Let’s start with Shia and his (Amish?) lady friend, Mia Wasikowska. It’s the classic country meet cute. Boy sees girl, boy drinks several bottles of moonshine, boy hits on girl, dad of girl doesn’t want his daughter to have anything to do with a gangster, but since she’s rebellious, she ends up with him anyway. I suppose my view on this relationship is clouded somewhat by the real-life Shia drinking real moonshine to get into character, causing havoc along the way (as young men fueled by moonshine tend to do). But with that said, I do love these two characters sparring, and hats off to Mia for sticking through this, and frankly convincing me with her acting that she did actually want to date Drunk Shia.

Couple #2! I was a bit thrown off by Jessica Chastain’s entry into the film. She just shows up one day at the station, says she heard they needed an employee, and basically doesn’t leave. I suppose she could have heard about this job from people as she was passing through, but are we meant to believe that she came directly to Tom Hardy because she’d heard rumors of his “invincibility?” From the beginning, Jess aligns herself with Tom (as one would), and acts as sort of a surrogate mom and nurturer for the Bondurant brothers. Clearly though, she wants more. And she gets more, by finally shedding all her clothes, and tucking herself into bed with Mr. Hardy whilst he makes noises that we approximate as “Merph?” (IMDb tells us he supposedly said “Um… uh, wait, what you doin’?”… but I heard none of that.) But, in the end, we learn that not only do the brothers survive, they ALL get married to the respective ladies in their lives and live pretty damn close to happily ever after. (Tom’s not invincible after all, as we learn he dies after the events of the film from a case of pneumonia contracted whilst drunk dancing near a lake.)

Brooke, can you please answer my questions? Tell me your thoughts on the two central romantic relationships, and also, if you were part of the Bondurant family, what job in the bootlegging business would you most prefer?

B: I haven’t read the book that tells us the history of the Bondurants versus the law, so I don’t know if Guy’s look was inspired by an IRL look related to these events or if he merely took inspiration from other TOO dapper dudes of the day. I’m no fashion historian, but I do believe that the Prohibition era saw some curious trends among those who still had money.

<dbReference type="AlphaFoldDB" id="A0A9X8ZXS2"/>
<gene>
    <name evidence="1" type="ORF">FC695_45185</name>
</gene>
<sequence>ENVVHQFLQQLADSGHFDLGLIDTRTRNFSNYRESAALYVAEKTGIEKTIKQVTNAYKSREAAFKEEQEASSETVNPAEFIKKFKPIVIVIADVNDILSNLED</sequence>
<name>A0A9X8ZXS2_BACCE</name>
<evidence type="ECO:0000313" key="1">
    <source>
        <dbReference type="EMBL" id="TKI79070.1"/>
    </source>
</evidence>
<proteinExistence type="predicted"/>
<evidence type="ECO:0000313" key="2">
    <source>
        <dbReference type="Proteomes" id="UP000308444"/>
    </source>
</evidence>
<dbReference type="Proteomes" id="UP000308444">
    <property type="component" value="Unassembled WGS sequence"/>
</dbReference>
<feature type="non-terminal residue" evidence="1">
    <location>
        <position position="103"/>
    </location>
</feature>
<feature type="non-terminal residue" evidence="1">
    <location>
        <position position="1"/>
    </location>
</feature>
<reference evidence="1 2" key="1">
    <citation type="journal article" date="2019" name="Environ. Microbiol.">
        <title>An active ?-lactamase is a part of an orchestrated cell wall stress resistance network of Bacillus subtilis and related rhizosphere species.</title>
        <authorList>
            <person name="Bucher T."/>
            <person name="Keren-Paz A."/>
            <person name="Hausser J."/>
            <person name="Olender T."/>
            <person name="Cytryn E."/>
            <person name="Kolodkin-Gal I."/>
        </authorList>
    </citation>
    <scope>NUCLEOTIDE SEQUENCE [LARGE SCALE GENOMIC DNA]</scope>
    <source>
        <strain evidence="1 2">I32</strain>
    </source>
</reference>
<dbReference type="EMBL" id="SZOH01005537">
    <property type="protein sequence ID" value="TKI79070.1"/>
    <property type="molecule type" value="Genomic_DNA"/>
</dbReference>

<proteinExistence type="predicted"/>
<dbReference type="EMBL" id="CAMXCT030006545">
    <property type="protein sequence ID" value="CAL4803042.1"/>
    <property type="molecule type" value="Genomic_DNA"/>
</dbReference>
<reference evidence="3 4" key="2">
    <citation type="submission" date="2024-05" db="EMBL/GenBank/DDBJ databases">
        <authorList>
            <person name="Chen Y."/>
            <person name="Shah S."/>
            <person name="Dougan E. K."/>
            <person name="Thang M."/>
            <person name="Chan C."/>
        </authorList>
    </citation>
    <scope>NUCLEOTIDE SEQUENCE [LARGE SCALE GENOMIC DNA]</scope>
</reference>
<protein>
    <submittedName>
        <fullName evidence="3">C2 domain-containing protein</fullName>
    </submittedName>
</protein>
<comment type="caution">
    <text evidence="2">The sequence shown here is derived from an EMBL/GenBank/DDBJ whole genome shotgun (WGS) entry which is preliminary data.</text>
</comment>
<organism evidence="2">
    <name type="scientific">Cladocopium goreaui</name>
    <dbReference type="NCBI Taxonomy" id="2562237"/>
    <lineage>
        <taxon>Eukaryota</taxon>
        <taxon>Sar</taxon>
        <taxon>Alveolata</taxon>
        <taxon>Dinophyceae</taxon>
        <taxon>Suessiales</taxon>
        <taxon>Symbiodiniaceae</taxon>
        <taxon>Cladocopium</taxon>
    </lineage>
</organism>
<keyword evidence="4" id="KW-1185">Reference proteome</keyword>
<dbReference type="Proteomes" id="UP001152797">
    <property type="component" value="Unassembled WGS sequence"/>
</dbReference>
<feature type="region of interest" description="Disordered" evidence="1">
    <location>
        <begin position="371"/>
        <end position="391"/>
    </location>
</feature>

I’ll take the romances one at a time and get to your questions in due course as I do so.

Back to couple #1. I think you’ve got this one exactly right, there’s something very sweet about this on-screen romance, but it’s made a bit awkward by the fact that super drunk Shia made very real Mia quite uncomfortable with his method moonshine antics.

When it comes to couple #2 however, I can enlighten you on some points. First, it comes no surprise to me that you didn’t catch Jessica’s whole story, cause you were busy ogling Tom. Jess says she left Chicago to get away from the rough city life, that she was looking for somewhere quiet. This was the Depression, so it wasn’t uncommon to have people pulling up roots and looking for work. So, when you get a woman on her own, it makes perfect sense that the neighbors would send her to the Bondurants, who they knew would protect her, as much as she would nurture them. I don’t think she chose the Bondurants because she’d heard immortality myths, but because they needed help and she needed consistency. And you can’t get much more consistent than a guy who exclusively communicates in grunts. I actually ship this couple so hard though, minus when Forrest gets mad that she was raped because she tried to save his life, COME ON BRO. Happily, he sees the error of his ways, after he almost dies. Again.

If I were a Bondurant, I think I’d probably have tried to stay well out of the business, but eventually learned some sweet, sweet knife skills and been unlikely backup muscle. AKA, I’d hang around the station during deals and dispense justice when Howard failed to show.

Tell us your place in the moonshine game, AM. Then give us your final Lawless thoughts.

A: As a pacifist and as a Hardy enthusiast, I’d volunteer for Maggie’s job (minus said rape). I do follow on the Depression-era trend of wanderers and seekers, but I would have loved to hear just a bit more from her perspective. What drove her out of Chicago? Just work? Or something else? I also ship this couple, so would have loved just one more conversation between the two where she shares about her past life. But, given his insanity about her rape, I’d wager she might be smart in keeping her old secrets quiet. (I heartily second your “COME ON BRO.” That was lame of him.)

Aside from the appeal of the cardigan-ed Hardy, I have to say that the job description of Maggie’s actual job isn’t bad. Pouring coffee, shucking corn, probably some baking and knitting in there. Farm life with the occasional murderous customer? IN.

Next time, we break the trend of giving Annemarie what she wants. We stayed in a cabin in the woods, so it was high time we finally watched The Cabin in the Woods.

About Brooke Wylie

Co-Scribbler-in-Chief. Ravenclaw. Cinephile. Bookworm. Trivia Enthusiast. Voiceover apologist. Prone to lapsing into a poor English accent.